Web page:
much else. While it does have some rights (because ASP.NET requires some)
    it's definitely not admin, and it doesn't have a blank password. It's a
    system generated password as well. I don't consider it a security hole, but
    anything you aren't using can clearly be disabled. I don't believe it even
    installs if IIS is not present (although I can't verify this, because I
    don't have any boxes without IIS on them), and IIS is much more of a threat
    surface than a user account with limited privileges and a strong password
    is.

    --
    Chris Jackson
    Software Engineer
    Microsoft MVP - Windows Client
    Windows XP Associate Expert
    --
    More people read the newsgroups than read my email.
    Reply to the newsgroup for a faster response.
    (Control-G using Outlook Express)
    --

    "John" <> wrote in message
    news:1064e01c3be8c$6addde50$...
    > Chris, Thanks for your speedy and helpful reply. My
    > concern as a 'Info Security' guy is that someone could make
    > use of a 'standard' ID for purposes other than I might
    > intend - OR might use such an ID as an opening point in a
    > scripted exploit that I might be able to avoid if I
    > actually knew what the heck I was looking at re this ID.
    > From your response, it looks as though I'm not going to
    > have any problems if I disable the account, so I think
    > that's my best tactic for the moment. I would still like
    > to know a little more about this...any recommended info
    > sites or reading? Again, thanks for your input. John
    >
    > >-----Original Message-----
    > >The ASPNET account is the user account that is set up for

    > ASP.NET to run
    > >under. It runs under its own account so that this account

    > can be
    > >specifically granted a limited set of privileges - just

    > enough to run
    > >ASP.NET applications, and no more. If you are not doing

    > ASP.NET web
    > >development, then this account isn't doing anything useful

    > for you, nor is
    > >it harming you.
    > >
    > >--
    > >Chris Jackson
    > >Software Engineer
    > >Microsoft MVP - Windows Client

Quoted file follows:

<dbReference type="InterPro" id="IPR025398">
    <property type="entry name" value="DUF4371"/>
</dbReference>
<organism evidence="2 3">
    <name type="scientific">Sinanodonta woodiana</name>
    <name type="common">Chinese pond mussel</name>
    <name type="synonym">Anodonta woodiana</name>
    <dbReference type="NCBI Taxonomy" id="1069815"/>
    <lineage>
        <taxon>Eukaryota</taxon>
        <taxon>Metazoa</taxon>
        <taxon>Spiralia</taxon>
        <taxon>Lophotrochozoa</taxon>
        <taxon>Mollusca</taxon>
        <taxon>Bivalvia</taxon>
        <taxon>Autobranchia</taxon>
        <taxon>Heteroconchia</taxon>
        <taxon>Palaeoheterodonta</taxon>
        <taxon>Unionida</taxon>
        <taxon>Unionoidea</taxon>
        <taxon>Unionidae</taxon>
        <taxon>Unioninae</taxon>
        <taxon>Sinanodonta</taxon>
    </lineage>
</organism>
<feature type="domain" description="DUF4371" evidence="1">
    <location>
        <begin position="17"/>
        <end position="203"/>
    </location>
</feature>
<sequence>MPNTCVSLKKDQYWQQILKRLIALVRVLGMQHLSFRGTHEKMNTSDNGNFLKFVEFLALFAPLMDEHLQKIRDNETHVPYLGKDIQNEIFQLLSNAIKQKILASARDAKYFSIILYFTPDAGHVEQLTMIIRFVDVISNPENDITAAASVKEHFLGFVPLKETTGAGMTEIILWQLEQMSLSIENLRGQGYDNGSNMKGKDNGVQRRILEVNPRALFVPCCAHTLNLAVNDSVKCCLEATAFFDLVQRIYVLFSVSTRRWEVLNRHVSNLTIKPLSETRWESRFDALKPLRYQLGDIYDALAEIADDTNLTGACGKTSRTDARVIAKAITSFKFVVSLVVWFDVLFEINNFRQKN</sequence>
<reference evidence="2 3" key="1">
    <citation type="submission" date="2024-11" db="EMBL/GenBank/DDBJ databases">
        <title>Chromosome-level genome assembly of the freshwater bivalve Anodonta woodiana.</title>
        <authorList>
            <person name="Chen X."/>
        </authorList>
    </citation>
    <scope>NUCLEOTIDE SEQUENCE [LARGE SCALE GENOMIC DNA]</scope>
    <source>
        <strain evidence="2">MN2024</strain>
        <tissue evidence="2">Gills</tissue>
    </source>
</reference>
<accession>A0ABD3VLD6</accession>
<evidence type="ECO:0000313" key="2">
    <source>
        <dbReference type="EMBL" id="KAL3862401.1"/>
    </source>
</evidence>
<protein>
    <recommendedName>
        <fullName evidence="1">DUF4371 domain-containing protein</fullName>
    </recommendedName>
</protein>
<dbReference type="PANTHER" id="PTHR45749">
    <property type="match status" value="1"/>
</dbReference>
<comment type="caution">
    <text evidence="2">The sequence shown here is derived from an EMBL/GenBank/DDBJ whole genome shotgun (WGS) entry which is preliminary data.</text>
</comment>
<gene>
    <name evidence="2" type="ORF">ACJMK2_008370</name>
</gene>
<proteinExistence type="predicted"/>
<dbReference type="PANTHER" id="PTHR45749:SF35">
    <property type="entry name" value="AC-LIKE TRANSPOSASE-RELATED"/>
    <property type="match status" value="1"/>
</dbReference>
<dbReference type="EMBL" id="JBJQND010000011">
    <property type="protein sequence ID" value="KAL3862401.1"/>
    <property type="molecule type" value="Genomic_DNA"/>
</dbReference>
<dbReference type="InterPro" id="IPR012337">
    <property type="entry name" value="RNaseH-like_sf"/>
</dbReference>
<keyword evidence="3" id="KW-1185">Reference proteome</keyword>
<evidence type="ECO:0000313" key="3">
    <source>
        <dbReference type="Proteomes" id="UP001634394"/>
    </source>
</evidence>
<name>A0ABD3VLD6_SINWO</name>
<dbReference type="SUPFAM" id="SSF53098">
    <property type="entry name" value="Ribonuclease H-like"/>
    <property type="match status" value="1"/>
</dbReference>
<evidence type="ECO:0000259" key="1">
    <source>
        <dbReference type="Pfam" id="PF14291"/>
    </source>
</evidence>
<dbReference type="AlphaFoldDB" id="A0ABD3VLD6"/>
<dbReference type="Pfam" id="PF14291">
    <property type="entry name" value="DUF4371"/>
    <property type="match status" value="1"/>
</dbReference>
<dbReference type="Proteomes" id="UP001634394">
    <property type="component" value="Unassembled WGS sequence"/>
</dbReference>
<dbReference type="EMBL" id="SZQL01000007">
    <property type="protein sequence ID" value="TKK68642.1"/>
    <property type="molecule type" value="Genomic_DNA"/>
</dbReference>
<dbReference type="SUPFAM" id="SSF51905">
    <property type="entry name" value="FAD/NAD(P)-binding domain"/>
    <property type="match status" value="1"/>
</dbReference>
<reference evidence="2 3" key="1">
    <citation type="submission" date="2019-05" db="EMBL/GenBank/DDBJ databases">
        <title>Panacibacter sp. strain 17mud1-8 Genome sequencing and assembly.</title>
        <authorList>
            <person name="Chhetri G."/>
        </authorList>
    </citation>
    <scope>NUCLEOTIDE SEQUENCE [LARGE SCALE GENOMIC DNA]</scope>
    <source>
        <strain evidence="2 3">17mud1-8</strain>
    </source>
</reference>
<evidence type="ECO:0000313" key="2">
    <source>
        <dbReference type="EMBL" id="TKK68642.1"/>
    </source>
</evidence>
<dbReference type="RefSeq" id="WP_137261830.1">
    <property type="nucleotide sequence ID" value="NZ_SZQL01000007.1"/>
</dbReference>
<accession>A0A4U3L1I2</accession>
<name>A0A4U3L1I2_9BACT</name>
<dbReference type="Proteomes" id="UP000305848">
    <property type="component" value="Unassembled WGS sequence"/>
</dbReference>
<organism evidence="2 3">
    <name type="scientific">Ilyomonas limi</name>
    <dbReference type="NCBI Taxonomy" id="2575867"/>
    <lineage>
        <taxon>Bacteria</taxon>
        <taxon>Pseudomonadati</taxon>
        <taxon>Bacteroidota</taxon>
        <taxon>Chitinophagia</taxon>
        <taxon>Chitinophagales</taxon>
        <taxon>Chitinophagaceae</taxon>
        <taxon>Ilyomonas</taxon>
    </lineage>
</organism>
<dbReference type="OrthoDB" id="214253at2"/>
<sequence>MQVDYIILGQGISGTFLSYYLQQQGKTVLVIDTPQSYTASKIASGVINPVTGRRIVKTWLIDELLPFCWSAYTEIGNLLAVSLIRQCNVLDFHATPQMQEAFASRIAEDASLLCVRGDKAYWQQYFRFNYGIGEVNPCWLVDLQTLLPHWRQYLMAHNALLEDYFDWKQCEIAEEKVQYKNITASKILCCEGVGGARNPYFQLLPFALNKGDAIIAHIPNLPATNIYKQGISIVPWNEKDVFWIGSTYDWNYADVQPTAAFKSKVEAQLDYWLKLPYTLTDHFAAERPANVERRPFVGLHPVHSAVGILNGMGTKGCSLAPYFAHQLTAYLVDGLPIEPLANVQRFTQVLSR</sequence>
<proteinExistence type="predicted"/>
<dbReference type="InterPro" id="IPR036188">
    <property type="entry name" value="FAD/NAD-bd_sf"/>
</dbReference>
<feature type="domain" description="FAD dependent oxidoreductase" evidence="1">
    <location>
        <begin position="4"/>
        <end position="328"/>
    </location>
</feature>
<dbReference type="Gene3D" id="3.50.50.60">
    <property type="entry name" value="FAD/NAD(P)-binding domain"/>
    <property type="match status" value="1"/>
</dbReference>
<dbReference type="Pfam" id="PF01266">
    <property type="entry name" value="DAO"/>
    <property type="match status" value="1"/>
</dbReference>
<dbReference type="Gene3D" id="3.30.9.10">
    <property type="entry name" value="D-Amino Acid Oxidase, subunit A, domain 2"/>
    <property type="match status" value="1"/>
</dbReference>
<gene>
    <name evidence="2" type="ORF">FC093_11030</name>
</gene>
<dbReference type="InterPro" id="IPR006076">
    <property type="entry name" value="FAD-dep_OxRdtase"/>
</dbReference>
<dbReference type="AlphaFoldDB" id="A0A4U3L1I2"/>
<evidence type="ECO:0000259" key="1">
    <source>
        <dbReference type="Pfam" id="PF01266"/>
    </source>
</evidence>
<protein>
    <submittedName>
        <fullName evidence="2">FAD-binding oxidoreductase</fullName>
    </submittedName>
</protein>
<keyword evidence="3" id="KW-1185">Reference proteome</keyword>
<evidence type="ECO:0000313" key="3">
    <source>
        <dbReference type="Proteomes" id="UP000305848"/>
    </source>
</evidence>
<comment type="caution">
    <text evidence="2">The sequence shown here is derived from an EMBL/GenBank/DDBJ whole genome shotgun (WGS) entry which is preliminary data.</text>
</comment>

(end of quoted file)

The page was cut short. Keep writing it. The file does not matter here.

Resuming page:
> >Windows XP Associate Expert
    > >--
    > >More people read the newsgroups than read my email.
    > >Reply to the newsgroup for a faster response.
    > >(Control-G using Outlook Express)
    > >--
    > >
    > >"John" <> wrote in

    > message
    > >news:00a401c3be87$3976df60$...
    > >> Sorry for the newbie questions but after looking over
    > >> this and other newsgroups I haven't come across the
    > >> answers:
    > >>
    > >> I'm trying to determine how I got a User ID = ASPNET

    > with
    > >> "user" privilages on my Win2K desktop. What it's there
    > >> for and what would happen if I deleted or disabled the
    > >> account. Can anyone point me to some direct reading
    > >> material on this - or provide a simple answer? As you

    > can
    > >> see from the questions, I'm fairly new to this subject.

    > >
    > >
    > >.
    > >
    Chris Jackson, Dec 9, 2003
    #4
  5. Take a look at the following article for more info:

    317012 INFO: Process and Request Identity in ASP.NET
    http://kb/article.asp?id=Q317012

    This posting is provided "AS IS" with no warranties, and confers no rights.
    Holly Mazerolle, Dec 10, 2003
    #5
  6. Or, if you don't happen to be on the Microsoft LAN, you might try this link:

    http://support.microsoft.com/default.aspx?scid=kb;[LN];317012

    ;-)

    --
    Chris Jackson
    Software Engineer
    Microsoft MVP - Windows Client
    Windows XP Associate Expert
    --
    More people read the newsgroups than read my email.
    Reply to the newsgroup for a faster response.
    (Control-G using Outlook Express)
    --

    "Holly Mazerolle" <> wrote in message
    news:...
    > Take a look at the following article for more info:
    >
    > 317012 INFO: Process and Request Identity in ASP.NET
    > http://kb/article.asp?id=Q317012
    >
    > This posting is provided "AS IS" with no warranties, and confers no

    rights.
    >
    Chris Jackson, Dec 10, 2003
    #6
  7. Holly Mazerolle, Dec 10, 2003
    #7